Earning Its Stars

Earning Its Stars

Morrison House moves into 2003 with four-star rating from Mobil guide, new alliance to bolster its luxury.

There have been some storied guests at Morrison House, and some guests less famous but still demanding.

“We had the chairman of a multinational corporation who wanted his pants pressed in the middle of night,” said owner Peter Greenberg. “Another came here for the water pressure. He said it was too low at the Ritz-Carlton.”

It is what Morrison House guests expect, he said, and it’s the kind of attention to detail that has earned the Alexandria hotel four stars in this year’s Mobil Travel Guide, and four diamonds from AAA.

Each room is individually decorated with Federal Period furniture. The china is Spode, the glassware is Spiegel, the linens are Frette. “We went out of the way to make it a replica of a Federal period mansion,” Greenberg said.

The hotel was built in 1985, a labor of love by local businessman Robert Morrison. But Morrison himself lost the property to bankruptcy in 1996. Greenberg bought the hotel then, and invested several million dollars in refurbishing the interiors. “We completely redecorated, and I keep putting money into it,” said Greenberg. “I’ve sunk millions into it.”

THAT WAS NOT what earned Morrison House four stars from Mobil, said Sandy Duhé, Mobil Travel Guide program manager. “Stars indicate levels of service. We look at over 400 points of quality, interactions between customers and staff,” she said. “Morrison House fulfilled the requirements for a four-star rating, which puts it in the top 2 percent of [hotels] in the U.S.”

That means meeting obvious standards of cleanliness, and performing well in services like laundry and room service. But it also includes more subtle elements of a guest’s stay, according to the Mobil’s Star Rating Criteria.

“Guest’s name is used effectively, but discreetly, as a signal of recognition.” “Time from arriving at reception area until registration is complete does not exceed five minutes.” “Public phones equipped with seats, privacy panels and pads/pens.” “Lobby areas will feature live plants and/or fresh floral displays.”

The ratings are based on anonymous overnight stays, Duhé said, stays that mean the Mobil guide is effectively serving as a consumer watchdog. They also mean that Mobil recommendations carry more weight than some advertising. “We are a consumer advocacy group. That’s why we don’t sell advertising in our guides,” she said.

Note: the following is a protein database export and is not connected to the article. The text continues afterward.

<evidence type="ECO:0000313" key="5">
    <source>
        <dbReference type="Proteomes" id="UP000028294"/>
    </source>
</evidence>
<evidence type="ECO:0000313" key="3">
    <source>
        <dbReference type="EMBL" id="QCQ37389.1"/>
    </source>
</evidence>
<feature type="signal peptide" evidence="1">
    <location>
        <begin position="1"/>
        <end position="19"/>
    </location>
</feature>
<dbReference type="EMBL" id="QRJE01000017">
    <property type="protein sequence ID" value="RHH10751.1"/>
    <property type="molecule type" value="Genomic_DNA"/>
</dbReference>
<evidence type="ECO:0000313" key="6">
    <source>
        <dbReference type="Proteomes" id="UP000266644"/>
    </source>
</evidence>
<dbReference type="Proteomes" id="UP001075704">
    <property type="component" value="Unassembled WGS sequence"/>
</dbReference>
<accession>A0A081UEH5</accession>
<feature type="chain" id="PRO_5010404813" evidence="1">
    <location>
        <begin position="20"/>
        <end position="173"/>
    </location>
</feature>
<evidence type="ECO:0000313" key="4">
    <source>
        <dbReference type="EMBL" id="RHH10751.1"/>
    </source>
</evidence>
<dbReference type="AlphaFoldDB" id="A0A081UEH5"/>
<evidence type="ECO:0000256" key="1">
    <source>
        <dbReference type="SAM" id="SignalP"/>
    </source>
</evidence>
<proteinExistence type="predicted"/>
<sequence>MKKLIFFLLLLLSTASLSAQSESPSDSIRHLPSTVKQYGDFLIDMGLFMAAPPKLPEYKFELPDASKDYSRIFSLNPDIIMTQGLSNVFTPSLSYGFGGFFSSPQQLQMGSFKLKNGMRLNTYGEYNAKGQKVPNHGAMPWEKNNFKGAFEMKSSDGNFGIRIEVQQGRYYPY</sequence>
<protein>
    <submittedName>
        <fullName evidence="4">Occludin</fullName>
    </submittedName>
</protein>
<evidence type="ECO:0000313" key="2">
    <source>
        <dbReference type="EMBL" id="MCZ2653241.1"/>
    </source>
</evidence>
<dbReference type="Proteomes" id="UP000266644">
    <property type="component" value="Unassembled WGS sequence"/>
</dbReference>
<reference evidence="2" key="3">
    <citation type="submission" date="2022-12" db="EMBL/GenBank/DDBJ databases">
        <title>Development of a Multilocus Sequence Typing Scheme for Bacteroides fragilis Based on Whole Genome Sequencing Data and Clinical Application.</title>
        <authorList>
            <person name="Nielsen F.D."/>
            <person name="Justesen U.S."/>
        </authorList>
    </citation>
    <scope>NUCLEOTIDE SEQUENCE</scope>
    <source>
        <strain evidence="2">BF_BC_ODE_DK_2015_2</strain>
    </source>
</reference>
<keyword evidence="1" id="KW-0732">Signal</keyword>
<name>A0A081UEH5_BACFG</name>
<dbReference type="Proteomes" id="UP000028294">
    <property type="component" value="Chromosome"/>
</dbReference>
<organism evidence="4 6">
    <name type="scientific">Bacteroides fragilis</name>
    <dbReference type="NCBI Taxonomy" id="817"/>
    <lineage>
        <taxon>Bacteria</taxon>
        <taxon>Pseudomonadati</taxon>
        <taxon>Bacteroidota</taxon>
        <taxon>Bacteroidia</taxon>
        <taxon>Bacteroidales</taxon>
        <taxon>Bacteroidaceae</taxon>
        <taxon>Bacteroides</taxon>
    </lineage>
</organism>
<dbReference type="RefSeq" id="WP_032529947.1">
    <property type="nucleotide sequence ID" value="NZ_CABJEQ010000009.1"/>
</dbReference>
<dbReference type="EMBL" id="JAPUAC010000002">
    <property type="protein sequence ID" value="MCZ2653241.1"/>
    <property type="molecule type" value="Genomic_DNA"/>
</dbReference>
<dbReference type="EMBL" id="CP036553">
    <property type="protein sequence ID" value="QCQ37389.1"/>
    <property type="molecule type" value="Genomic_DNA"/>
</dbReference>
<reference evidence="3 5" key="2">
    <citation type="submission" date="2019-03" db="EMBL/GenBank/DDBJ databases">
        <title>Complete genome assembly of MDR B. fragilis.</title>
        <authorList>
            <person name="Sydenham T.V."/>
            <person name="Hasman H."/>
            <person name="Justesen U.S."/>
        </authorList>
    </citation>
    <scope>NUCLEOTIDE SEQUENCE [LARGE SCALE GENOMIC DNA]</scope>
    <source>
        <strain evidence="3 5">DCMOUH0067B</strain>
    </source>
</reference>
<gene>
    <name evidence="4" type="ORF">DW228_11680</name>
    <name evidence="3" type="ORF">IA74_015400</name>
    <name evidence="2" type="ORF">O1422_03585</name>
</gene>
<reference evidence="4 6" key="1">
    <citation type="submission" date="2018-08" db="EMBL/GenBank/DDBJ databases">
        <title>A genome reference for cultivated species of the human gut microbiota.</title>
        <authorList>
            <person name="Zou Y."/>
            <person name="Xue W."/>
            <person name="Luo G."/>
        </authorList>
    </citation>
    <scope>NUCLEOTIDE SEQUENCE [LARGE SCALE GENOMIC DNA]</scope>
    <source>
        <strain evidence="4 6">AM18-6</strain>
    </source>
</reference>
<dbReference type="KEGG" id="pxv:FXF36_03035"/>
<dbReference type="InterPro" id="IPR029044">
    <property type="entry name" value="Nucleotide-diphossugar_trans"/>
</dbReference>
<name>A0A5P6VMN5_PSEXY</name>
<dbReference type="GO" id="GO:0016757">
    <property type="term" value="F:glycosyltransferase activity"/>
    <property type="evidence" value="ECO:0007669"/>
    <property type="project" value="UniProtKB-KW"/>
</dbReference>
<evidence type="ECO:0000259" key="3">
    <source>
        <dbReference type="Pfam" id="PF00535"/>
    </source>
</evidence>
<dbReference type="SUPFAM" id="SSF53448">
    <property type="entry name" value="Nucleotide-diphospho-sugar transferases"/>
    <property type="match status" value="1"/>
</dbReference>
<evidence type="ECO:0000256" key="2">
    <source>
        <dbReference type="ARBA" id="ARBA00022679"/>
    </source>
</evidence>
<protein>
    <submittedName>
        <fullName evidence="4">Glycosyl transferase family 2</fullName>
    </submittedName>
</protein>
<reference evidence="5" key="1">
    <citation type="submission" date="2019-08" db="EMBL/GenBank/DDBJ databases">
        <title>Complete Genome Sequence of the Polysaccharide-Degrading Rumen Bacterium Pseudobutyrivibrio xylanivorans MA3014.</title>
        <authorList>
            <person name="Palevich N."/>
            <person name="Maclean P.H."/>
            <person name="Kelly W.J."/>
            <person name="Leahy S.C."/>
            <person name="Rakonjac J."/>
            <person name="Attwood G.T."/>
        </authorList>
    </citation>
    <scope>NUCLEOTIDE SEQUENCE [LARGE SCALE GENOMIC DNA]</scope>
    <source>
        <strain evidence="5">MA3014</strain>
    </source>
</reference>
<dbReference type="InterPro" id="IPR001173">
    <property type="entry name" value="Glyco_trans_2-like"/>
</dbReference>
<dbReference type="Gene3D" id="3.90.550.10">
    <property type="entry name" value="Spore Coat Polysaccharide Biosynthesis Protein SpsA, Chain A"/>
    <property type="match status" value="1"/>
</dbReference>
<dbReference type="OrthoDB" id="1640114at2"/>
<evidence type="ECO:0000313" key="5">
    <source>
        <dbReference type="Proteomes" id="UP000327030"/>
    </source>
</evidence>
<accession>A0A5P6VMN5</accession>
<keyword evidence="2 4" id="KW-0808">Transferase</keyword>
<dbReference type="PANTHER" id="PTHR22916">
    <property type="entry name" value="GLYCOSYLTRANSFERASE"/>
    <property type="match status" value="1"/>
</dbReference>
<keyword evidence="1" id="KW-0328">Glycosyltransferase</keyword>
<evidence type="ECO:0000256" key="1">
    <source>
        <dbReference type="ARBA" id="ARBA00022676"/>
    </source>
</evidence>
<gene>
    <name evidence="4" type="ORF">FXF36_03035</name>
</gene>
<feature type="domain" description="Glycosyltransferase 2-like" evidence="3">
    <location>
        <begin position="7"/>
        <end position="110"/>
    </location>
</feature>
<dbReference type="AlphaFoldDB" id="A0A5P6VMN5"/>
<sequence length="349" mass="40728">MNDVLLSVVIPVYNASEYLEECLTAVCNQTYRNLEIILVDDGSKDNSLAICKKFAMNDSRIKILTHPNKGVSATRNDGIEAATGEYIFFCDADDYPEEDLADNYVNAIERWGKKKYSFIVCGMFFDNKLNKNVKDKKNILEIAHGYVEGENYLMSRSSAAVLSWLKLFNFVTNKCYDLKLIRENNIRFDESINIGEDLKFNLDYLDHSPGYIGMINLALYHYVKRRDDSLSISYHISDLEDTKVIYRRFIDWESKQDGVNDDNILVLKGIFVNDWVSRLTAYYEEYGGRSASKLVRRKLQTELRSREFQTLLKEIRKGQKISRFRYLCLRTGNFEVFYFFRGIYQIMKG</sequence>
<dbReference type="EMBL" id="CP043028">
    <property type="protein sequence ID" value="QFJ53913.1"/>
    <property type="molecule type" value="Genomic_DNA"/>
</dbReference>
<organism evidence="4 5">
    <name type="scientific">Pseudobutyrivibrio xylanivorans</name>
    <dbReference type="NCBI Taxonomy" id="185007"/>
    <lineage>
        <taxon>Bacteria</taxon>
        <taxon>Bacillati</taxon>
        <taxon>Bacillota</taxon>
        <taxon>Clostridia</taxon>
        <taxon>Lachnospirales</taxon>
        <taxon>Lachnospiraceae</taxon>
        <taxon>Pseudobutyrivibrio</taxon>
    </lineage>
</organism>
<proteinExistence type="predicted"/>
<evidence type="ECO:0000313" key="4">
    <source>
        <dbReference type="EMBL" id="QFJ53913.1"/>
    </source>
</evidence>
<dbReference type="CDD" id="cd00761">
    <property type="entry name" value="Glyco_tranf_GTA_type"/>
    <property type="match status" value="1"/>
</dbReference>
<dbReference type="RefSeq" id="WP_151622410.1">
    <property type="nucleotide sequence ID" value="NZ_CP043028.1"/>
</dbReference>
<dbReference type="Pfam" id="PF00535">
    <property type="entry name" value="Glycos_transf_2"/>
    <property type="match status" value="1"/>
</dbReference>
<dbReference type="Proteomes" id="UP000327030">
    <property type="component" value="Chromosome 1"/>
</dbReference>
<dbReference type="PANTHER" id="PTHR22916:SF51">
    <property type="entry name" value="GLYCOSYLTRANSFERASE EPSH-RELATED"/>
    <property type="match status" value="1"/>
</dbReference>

WHEN HE LOOKS at Morrison House, Greenberg sees some of the same details that Mobil raters look for.

“There’s no check-in. Why make people stand around if they’re willing to pay for luxury?” he asked. Instead, a butler meets guests at the front door, greets them by name and shows them to their rooms.

“It’s one of the nicest properties that we have, an upscale, small boutique hotel,” said Joanne Mitchell, chief executive officer of the Alexandria Convention and Visitors’ Association. “Whenever we bring travel writers into town, they are willing to put people up.”

At night, when guests return to their room, they find the bed turned down and a cordial, not a chocolate, waiting for them. “I’ve never understood that: Why chocolate?” Greenberg said. “Why give someone a stimulant right before bed?”

Every detail is another way to “add layers of texture” to guest stays, he said, and as Morrison House goes from year to year, those layers must always grow. “We want to make it more and more luxurious. But we don’t want people to think we’re snobs,” Greenberg said. “That’s not our style. We’re hospitable, but elegant.”

To that end, Morrison House last year became a member of Relais & Chateaux, a French-based international organization of individually owned luxury hotels. It puts Morrison House in association with the Inn at Little Washington and the Mayflower House in New York.

Relais has also developed a reputation for its cuisine, and Morrison House upholds that tradition with Elysium, home of chef Gian Pierro Mazzi and the Chef-of-Your-Own program. Mazzi visits the market each day, and constructs a meal for Elysium diners based on what foods are fresh that day.

GREENBERG WORRIES that most Alexandrians already know about the restaurant, though.

Instead, he hopes to sell Morrison House as a good place for weekend getaways close to home.

“I know a lot of locals come in for the food,” he said. “But the real experience is to stay for a night or two, not have to drive home or check the mail. I have two small children, and sometimes we get a babysitter, and just come here and hang out.”

Elysium is the focus of most of the media attention Morrison House has received. But it only makes sense to have fine cuisine in a luxury hotel, Greenberg said. “Because we’re a luxury hotel, we demand it. But there’s more here.”

"It does hold an appeal for Alexandria residents who don't want to go too far from home,” Mitchell said, and Ken Moore, president of the Chamber of Commerce, agreed. “I think it’s a good place for people to go if they want to go pamper themselves,” he said.

Morrison House has also helped pamper the community, supporting the Chamber of Commerce, and helping out local non-profits, Moore and Mitchell said.

For Greenberg, it’s a way of supporting his adopted home. He grew up in Florida before starting a career as a commercial developer in California. But in the early 1990s, he and his wife dropped out of their California careers to take a cross-country trip — a trip that, eventually, led him to Alexandria and Morrison House.

“I like big cities, I like the Mid-Atlantic,” said Greenberg. True, he said, there’s another luxury hotel 90 miles away at the Inn at Little Washington. “But why drive 90 miles, when you can drive 20 minutes?” he said.